NEVER SAY NEVER
During the early settlement of Saba, the only way to reach The Bottom was a difficult, steep climb up 800 steps carved from stone, starting at Ladder Bay. Everything imported to the island had to be carried up the steps and transported along narrow trails by foot or donkey to the final destination. Although a road was badly needed, many said it was an impossible endeavor due to the rugged terrain. However, a local man, Josephus “Lambee” Hassell, began educating himself through correspondence courses on civil engineering. In 1943, Hassell, with the help of the islanders, began the incredible job of building “the road that couldn’t be built.” The road from Fort Bay to Mount Scenery Trail was painstakingly chiseled out of the cliffs, mostly by hand and without the aid of heavy machinery. It took 15 years to complete the project. The road, an engineering marvel, provides gorgeous panoramic views of the Caribbean, neighboring islands, quaint villages and stunning seascapes.
The prospect of an airport also seemed impossible. With the help of Captain Remy F. de Haenen, a pilot from St. Barts, and persistent locals, an airport was completed at Flat Point. The Juancho E. Yrausquin Airport, with one of the shortest commercial runways in the world, was inaugurated September 18, 1963, linking Saba to its international hub, St. Maarten, 26 miles (42 km) southwest of Saba. Today four 16-passenger flights land every day of the year, along with chartered flights.
The last major step opening Saba to tourism was the construction of a pier at Fort Harbor, the commercial center of the island. The Captain Leo Chance Pier, completed in 1972, welcomes local fishermen, ferries, dive boats and shipping companies to its dock.
DIVING THE DEEP BLUE
Sabans are as proud of their underwater world as they are of their alluring, beautiful island. To ensure the continuation of the pristine reefs, in 1987 forward-thinking leaders designated the area around the island a marine park, placing 30 buoys on popular dive sites. The flourishing reefs are covered with a colorful cluster of corals, red encrusting sponges and huge colonies of yellow tube sponges. Turtles, parrotfish, Atlantic blue tang, barracudas, spiny lobsters, occasional sharks, stingrays and more live among the reefs.
Amazing natural volcanic formations consist of large boulders, caves, tunnels and rock walls, all seemingly frozen in time. In many areas, the reef is very deep close to shore, virtually eliminating shore diving. As a result, most diving is done from fast, efficient boats or by live-aboard. Most sites are only a few minutes from the harbor. About 30 dive sites provide exhilarating adventures for divers and underwater photographers.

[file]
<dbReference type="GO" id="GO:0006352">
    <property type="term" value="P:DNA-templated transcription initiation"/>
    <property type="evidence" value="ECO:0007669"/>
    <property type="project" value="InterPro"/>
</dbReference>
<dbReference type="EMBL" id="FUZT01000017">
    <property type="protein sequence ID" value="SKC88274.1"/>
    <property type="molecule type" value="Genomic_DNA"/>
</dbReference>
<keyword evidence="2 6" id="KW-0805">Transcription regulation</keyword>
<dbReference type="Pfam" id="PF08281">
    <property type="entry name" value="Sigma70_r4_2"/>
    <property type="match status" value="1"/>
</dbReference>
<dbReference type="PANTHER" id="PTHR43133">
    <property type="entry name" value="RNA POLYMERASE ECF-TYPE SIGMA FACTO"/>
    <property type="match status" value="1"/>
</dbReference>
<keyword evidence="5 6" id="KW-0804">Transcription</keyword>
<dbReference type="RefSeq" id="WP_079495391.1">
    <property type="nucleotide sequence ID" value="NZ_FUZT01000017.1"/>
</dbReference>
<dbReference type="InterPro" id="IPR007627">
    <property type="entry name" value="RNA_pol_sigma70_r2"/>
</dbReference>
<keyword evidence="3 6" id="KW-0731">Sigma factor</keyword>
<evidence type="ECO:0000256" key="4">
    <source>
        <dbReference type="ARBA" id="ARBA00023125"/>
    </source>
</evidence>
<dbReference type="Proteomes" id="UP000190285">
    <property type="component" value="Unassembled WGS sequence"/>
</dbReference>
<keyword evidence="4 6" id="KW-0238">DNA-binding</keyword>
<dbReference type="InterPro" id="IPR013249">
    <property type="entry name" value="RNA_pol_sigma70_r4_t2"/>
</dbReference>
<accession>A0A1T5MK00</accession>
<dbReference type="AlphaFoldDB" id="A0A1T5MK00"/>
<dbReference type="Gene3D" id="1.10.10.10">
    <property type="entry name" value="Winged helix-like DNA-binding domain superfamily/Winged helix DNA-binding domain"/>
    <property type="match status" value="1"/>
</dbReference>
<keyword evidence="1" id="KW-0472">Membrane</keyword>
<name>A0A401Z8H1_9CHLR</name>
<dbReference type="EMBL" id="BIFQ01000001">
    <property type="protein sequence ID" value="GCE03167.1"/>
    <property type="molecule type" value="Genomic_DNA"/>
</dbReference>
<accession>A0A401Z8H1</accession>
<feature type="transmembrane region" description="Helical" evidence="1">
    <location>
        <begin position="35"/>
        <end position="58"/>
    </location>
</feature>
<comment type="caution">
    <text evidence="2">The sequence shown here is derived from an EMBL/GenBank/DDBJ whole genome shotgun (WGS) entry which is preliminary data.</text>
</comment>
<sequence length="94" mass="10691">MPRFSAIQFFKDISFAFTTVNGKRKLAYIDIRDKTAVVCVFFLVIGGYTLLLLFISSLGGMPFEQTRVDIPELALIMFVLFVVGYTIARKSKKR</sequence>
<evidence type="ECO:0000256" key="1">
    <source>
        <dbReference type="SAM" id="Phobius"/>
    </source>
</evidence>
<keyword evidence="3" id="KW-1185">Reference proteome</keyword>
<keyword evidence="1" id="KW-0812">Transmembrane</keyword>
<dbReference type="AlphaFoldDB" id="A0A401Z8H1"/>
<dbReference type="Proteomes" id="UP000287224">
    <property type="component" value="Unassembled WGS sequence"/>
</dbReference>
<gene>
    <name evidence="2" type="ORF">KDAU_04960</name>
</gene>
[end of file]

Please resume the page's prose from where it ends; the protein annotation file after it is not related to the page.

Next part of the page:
Saba’s signature dives, the Pinnacles and Diamond Rock, are truly wonders of nature. Rising from the seafloor 330 feet (100 m) below to within 90 feet (27 m) of the surface, the Pinnacles is a volcanic structure encrusted with vibrantly colored corals beckoning divers to explore beyond their limits. Divers must watch their depth gauges, especially when diving with nitrox.
Diamond Rock, a pinnacle jutting above the surface, is easy to see off the western side of the island. The rock appears to be covered by snow but is actually covered with bird guano. Diamond Rock is similar to Pinnacles except for the depth. Frequent visitors to both dive sites include turtles, sharks, jacks and barracudas. Because the sites are not as protected as sites closer to the island, prevailing winds and currents can make it impossible to dive at certain times. No doubt, you will want to dive these sites, as well as the other sites, more than once because there is so much to see and many photographs waiting to be taken.
ACTIVITIES AND ATTRACTIONS
Besides lounging by the pool enjoying the warm sunshine, vacationers can browse through small shops in search of special souvenirs or learn a bit of history by visiting the Harry L. Johnson Museum in Windwardside. The museum, housed in a 19th-century sea captain’s cottage in the historical district, contains artifacts of the Amerindians as well as collections from the 19th and early 20th centuries.
For a picturesque experience, take a short walk to the tidal pools at Flat Point. Small enclosures among rugged volcanic rocks are constantly filled by large waves crashing against the rocks, leaving behind tiny pools of clear water containing small flora and fauna, creating a photographer’s dreamscape. A short distance from the tidal pools is Saba’s only natural public swimming pool, a safe place for visitors to enjoy a refreshing swim.
Typical white-sand beaches are not found on Saba. However, when conditions are right, the shore at Well’s Bay is transformed into a small beach of golden sand. For the adventurer, snorkeling is possible from the shore.
There are two main attractions that draw visitors to Saba — hiking and scuba diving. Hiking is very popular with those who enjoy exploring nature in its purest form. The adventure begins with a visit to the Saba Trail Shop in Windwardside where guests register, receive maps and trail information, walking sticks, whistles and guided-tour details. Hikers are also requested to pay a small fee to help with park maintenance.
More than a dozen trails snake across the island, all with a no-take, no-disturbance code of conduct. Four trails are within the Saba National Park (SNP) — the North Coast Trail, Sulphur Mine Trail, All Too Far Trail and the Sandy Cruz Trail, all of which wander beyond the park’s boundaries. Other trails such as Spring Bay Trail, Bottom Mount Trail and Ladder Trail are outside the SNP boundaries. Trails range in difficulty from moderate to strenuous; most are best enjoyed with the aid of a guide.
Sabans gather each year to celebrate occasions such as Saba Day and Carnival. Saba Day is a national holiday held in early December to celebrate the islander’s heritage and national pride. Fun festivities revolve around barbecues, sporting events, band contests and award ceremonies honoring distinguished Sabans.
Carnival is an exciting summer festival held the last week of July. Locals look forward to this island party featuring delicious food, great music and a grand parade filled with happy, brightly costumed villagers dancing in the streets.
Clean, green and pristine best describes this little slice of paradise in the Caribbean Sea. Visitors will enjoy a truly relaxing vacation with as much adventure as they wish to experience. Whether hiking, diving or simply lounging, Saba truly is an unspoiled queen.